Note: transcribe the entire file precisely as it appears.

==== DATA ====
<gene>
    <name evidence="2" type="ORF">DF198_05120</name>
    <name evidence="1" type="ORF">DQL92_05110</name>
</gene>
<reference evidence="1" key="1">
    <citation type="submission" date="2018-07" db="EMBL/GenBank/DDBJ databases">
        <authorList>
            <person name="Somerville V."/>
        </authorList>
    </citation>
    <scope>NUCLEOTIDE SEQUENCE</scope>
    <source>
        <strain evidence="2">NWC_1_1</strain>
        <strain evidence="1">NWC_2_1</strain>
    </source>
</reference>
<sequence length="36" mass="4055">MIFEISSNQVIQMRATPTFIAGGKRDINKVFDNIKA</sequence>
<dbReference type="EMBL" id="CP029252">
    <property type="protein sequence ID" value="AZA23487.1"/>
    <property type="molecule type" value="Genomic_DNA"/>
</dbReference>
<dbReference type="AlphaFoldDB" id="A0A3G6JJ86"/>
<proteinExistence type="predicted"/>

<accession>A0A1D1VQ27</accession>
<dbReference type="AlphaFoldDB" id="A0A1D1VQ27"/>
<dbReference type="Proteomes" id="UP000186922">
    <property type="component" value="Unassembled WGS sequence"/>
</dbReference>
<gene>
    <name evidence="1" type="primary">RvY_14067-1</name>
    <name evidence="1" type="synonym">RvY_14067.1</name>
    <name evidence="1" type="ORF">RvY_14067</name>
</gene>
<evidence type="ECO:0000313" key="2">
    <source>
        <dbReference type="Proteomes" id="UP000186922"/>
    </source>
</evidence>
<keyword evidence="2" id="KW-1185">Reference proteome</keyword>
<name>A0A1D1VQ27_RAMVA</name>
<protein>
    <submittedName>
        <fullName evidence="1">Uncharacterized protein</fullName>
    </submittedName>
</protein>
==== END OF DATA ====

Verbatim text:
<gene>
    <name evidence="2" type="ORF">DF198_05120</name>
    <name evidence="1" type="ORF">DQL92_05110</name>
</gene>
<reference evidence="1" key="1">
    <citation type="submission" date="2018-07" db="EMBL/GenBank/DDBJ databases">
        <authorList>
            <person name="Somerville V."/>
        </authorList>
    </citation>
    <scope>NUCLEOTIDE SEQUENCE</scope>
    <source>
        <strain evidence="2">NWC_1_1</strain>
        <strain evidence="1">NWC_2_1</strain>
    </source>
</reference>
<sequence length="36" mass="4055">MIFEISSNQVIQMRATPTFIAGGKRDINKVFDNIKA</sequence>
<dbReference type="EMBL" id="CP029252">
    <property type="protein sequence ID" value="AZA23487.1"/>
    <property type="molecule type" value="Genomic_DNA"/>
</dbReference>
<dbReference type="AlphaFoldDB" id="A0A3G6JJ86"/>
<proteinExistence type="predicted"/>

<accession>A0A1D1VQ27</accession>
<dbReference type="AlphaFoldDB" id="A0A1D1VQ27"/>
<dbReference type="Proteomes" id="UP000186922">
    <property type="component" value="Unassembled WGS sequence"/>
</dbReference>
<gene>
    <name evidence="1" type="primary">RvY_14067-1</name>
    <name evidence="1" type="synonym">RvY_14067.1</name>
    <name evidence="1" type="ORF">RvY_14067</name>
</gene>
<evidence type="ECO:0000313" key="2">
    <source>
        <dbReference type="Proteomes" id="UP000186922"/>
    </source>
</evidence>
<keyword evidence="2" id="KW-1185">Reference proteome</keyword>
<name>A0A1D1VQ27_RAMVA</name>
<protein>
    <submittedName>
        <fullName evidence="1">Uncharacterized protein</fullName>
    </submittedName>
</protein>